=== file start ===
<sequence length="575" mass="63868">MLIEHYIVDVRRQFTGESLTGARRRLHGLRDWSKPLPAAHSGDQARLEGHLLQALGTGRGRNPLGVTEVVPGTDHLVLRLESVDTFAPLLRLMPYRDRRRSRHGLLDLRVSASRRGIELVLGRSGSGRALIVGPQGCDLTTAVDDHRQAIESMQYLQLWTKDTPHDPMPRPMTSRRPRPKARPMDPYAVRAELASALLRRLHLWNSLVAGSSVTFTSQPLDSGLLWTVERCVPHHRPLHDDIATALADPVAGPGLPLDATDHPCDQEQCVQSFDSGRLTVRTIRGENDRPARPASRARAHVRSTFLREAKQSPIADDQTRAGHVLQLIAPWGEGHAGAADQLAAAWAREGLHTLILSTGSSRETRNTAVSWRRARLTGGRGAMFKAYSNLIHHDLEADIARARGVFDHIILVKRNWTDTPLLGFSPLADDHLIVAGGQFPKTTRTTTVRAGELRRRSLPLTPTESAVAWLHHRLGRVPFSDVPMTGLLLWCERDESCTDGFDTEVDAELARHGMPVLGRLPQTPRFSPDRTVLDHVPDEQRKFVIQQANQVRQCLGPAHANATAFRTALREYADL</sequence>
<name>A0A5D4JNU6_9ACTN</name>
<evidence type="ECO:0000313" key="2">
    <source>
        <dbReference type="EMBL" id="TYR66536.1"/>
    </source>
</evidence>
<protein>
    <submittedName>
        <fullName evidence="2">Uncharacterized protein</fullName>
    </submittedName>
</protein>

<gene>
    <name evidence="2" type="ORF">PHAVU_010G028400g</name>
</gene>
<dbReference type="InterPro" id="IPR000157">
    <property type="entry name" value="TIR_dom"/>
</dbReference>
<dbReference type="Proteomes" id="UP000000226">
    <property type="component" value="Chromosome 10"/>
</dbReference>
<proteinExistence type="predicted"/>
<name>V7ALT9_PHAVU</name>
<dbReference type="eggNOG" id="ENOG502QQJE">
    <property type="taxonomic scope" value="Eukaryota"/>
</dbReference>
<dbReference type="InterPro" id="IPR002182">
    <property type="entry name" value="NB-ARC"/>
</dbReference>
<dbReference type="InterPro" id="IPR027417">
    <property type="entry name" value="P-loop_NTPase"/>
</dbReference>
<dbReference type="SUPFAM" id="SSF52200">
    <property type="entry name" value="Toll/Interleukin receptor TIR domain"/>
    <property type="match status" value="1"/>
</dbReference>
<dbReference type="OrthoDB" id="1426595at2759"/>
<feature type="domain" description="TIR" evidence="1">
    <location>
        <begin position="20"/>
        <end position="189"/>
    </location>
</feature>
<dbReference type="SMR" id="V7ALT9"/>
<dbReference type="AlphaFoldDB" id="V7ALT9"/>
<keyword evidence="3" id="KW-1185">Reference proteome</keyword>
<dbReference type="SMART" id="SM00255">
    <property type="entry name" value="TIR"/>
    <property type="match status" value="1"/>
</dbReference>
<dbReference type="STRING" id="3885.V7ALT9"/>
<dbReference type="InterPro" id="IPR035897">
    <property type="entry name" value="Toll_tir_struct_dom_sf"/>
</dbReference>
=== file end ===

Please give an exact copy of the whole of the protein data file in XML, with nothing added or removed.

<sequence length="575" mass="63868">MLIEHYIVDVRRQFTGESLTGARRRLHGLRDWSKPLPAAHSGDQARLEGHLLQALGTGRGRNPLGVTEVVPGTDHLVLRLESVDTFAPLLRLMPYRDRRRSRHGLLDLRVSASRRGIELVLGRSGSGRALIVGPQGCDLTTAVDDHRQAIESMQYLQLWTKDTPHDPMPRPMTSRRPRPKARPMDPYAVRAELASALLRRLHLWNSLVAGSSVTFTSQPLDSGLLWTVERCVPHHRPLHDDIATALADPVAGPGLPLDATDHPCDQEQCVQSFDSGRLTVRTIRGENDRPARPASRARAHVRSTFLREAKQSPIADDQTRAGHVLQLIAPWGEGHAGAADQLAAAWAREGLHTLILSTGSSRETRNTAVSWRRARLTGGRGAMFKAYSNLIHHDLEADIARARGVFDHIILVKRNWTDTPLLGFSPLADDHLIVAGGQFPKTTRTTTVRAGELRRRSLPLTPTESAVAWLHHRLGRVPFSDVPMTGLLLWCERDESCTDGFDTEVDAELARHGMPVLGRLPQTPRFSPDRTVLDHVPDEQRKFVIQQANQVRQCLGPAHANATAFRTALREYADL</sequence>
<name>A0A5D4JNU6_9ACTN</name>
<evidence type="ECO:0000313" key="2">
    <source>
        <dbReference type="EMBL" id="TYR66536.1"/>
    </source>
</evidence>
<protein>
    <submittedName>
        <fullName evidence="2">Uncharacterized protein</fullName>
    </submittedName>
</protein>

<gene>
    <name evidence="2" type="ORF">PHAVU_010G028400g</name>
</gene>
<dbReference type="InterPro" id="IPR000157">
    <property type="entry name" value="TIR_dom"/>
</dbReference>
<dbReference type="Proteomes" id="UP000000226">
    <property type="component" value="Chromosome 10"/>
</dbReference>
<proteinExistence type="predicted"/>
<name>V7ALT9_PHAVU</name>
<dbReference type="eggNOG" id="ENOG502QQJE">
    <property type="taxonomic scope" value="Eukaryota"/>
</dbReference>
<dbReference type="InterPro" id="IPR002182">
    <property type="entry name" value="NB-ARC"/>
</dbReference>
<dbReference type="InterPro" id="IPR027417">
    <property type="entry name" value="P-loop_NTPase"/>
</dbReference>
<dbReference type="SUPFAM" id="SSF52200">
    <property type="entry name" value="Toll/Interleukin receptor TIR domain"/>
    <property type="match status" value="1"/>
</dbReference>
<dbReference type="OrthoDB" id="1426595at2759"/>
<feature type="domain" description="TIR" evidence="1">
    <location>
        <begin position="20"/>
        <end position="189"/>
    </location>
</feature>
<dbReference type="SMR" id="V7ALT9"/>
<dbReference type="AlphaFoldDB" id="V7ALT9"/>
<keyword evidence="3" id="KW-1185">Reference proteome</keyword>
<dbReference type="SMART" id="SM00255">
    <property type="entry name" value="TIR"/>
    <property type="match status" value="1"/>
</dbReference>
<dbReference type="STRING" id="3885.V7ALT9"/>
<dbReference type="InterPro" id="IPR035897">
    <property type="entry name" value="Toll_tir_struct_dom_sf"/>
</dbReference>